Microsoft: IP Licensing Inevitable

Defending intellectual property and patent licensing is quickly becoming a hot button for proprietary and open-source software developers alike.

Defending intellectual property and patent licensing is quickly becoming a hot button for proprietary and open-source software developers alike.

For many, its not a case of if but when Linux and open-source software developers will be forced to license other vendors intellectual property, regardless of how complicated it may be to execute under the GPL (GNU General Public License). As a result, enterprises standardizing on open platforms are paying closer attention to the growing risk of legal action the software could bring.

Microsoft Corp. announced last week that it will expand its intellectual property protection policy and cover all customers using current and older versions of its software. Many Linux vendors, such as Red Hat Inc. and Novell Inc., already offer limited indemnification to cover patent actions such as The SCO Group Inc. lawsuits.

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But given Linuxs continued growth, customers are worried that some third-party code will eventually find its way into the operating system, over which someone could then claim patent protection.

"I really think that is inevitable. There has already been a commercialization of open source, which is evident in the increased level of sophistication across their technology stack," David Kaefer, Microsofts director of intellectual property licensing, in Redmond, Wash., told eWEEK. "I think in the end, if you are Novell or Red Hat, your corporate customers dont want to wait 10 years and get embroiled in something that is uncertain," Kaefer said.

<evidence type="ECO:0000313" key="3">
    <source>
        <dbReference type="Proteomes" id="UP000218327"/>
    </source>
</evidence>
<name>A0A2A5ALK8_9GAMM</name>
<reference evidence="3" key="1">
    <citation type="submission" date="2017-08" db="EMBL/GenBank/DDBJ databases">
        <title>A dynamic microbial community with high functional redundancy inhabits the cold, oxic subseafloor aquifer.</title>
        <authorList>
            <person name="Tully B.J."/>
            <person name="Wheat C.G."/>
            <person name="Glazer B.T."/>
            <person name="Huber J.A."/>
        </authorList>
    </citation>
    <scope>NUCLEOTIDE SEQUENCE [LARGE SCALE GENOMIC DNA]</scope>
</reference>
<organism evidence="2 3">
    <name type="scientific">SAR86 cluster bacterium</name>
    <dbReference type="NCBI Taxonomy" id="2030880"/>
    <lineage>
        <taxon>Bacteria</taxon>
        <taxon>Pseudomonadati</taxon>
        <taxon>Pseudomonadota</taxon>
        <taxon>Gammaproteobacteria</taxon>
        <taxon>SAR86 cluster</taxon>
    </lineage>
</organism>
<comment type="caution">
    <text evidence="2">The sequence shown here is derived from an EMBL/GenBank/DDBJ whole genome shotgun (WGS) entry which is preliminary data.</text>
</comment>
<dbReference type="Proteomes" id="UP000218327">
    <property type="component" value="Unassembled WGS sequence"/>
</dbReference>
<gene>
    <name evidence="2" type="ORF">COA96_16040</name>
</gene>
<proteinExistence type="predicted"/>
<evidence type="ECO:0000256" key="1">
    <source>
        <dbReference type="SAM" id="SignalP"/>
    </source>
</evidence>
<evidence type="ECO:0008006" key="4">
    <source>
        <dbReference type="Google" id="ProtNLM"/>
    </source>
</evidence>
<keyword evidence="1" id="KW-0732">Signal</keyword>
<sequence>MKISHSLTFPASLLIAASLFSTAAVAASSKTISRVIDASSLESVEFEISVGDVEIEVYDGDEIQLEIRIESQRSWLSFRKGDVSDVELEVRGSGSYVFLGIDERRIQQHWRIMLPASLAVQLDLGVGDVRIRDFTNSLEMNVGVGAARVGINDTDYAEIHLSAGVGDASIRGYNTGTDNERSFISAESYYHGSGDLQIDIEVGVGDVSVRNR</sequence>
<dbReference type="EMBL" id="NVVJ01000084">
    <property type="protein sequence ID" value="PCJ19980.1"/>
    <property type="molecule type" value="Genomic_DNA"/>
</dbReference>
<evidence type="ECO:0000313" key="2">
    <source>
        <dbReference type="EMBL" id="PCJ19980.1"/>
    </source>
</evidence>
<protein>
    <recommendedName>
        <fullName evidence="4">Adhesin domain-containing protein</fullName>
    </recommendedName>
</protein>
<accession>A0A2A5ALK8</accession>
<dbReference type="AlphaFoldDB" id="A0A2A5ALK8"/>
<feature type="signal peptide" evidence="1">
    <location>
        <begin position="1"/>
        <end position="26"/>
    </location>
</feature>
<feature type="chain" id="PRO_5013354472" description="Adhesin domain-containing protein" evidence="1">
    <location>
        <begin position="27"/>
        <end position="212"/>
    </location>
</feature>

Jamey Anderson, manager of Local Area Network Services at ADC Telecommunications Inc., in Minnetonka, Minn., chose Windows over Linux for that reason. "We simply arent interested in having to worry about potential legal risks of deploying Linux," said Anderson.

According to Mark Webbink, deputy general counsel and secretary for Red Hat, the GPL states that if the licensor holds patents or has licensed patents that apply to the technology, the licensor must ensure that all downstream parties may use the software as provided by the GPL. "The solution to this is for a patent holder or patent licensee to provide an express patent license accompanying the GPL," Webbink said.

That Microsoft and Sun Microsystems Inc. are willing to make patented technology available to open-source vendors is encouraging, Webbink said. "If proprietary and open-source providers can come together to find ways of sharing innovations, we think this is a good thing for the software industry," he said.

But Eben Moglen, general counsel for the Free Software Foundation, in New York, does not see it this way. The foundation does not believe its going to have to start licensing others intellectual property and patents. "Microsoft has not actually stepped forward and said that anything we are doing infringes on a patent," said Moglen. "Microsoft still has not asserted that patents govern free software. What is really fascinating is how they keep doing everything except that."

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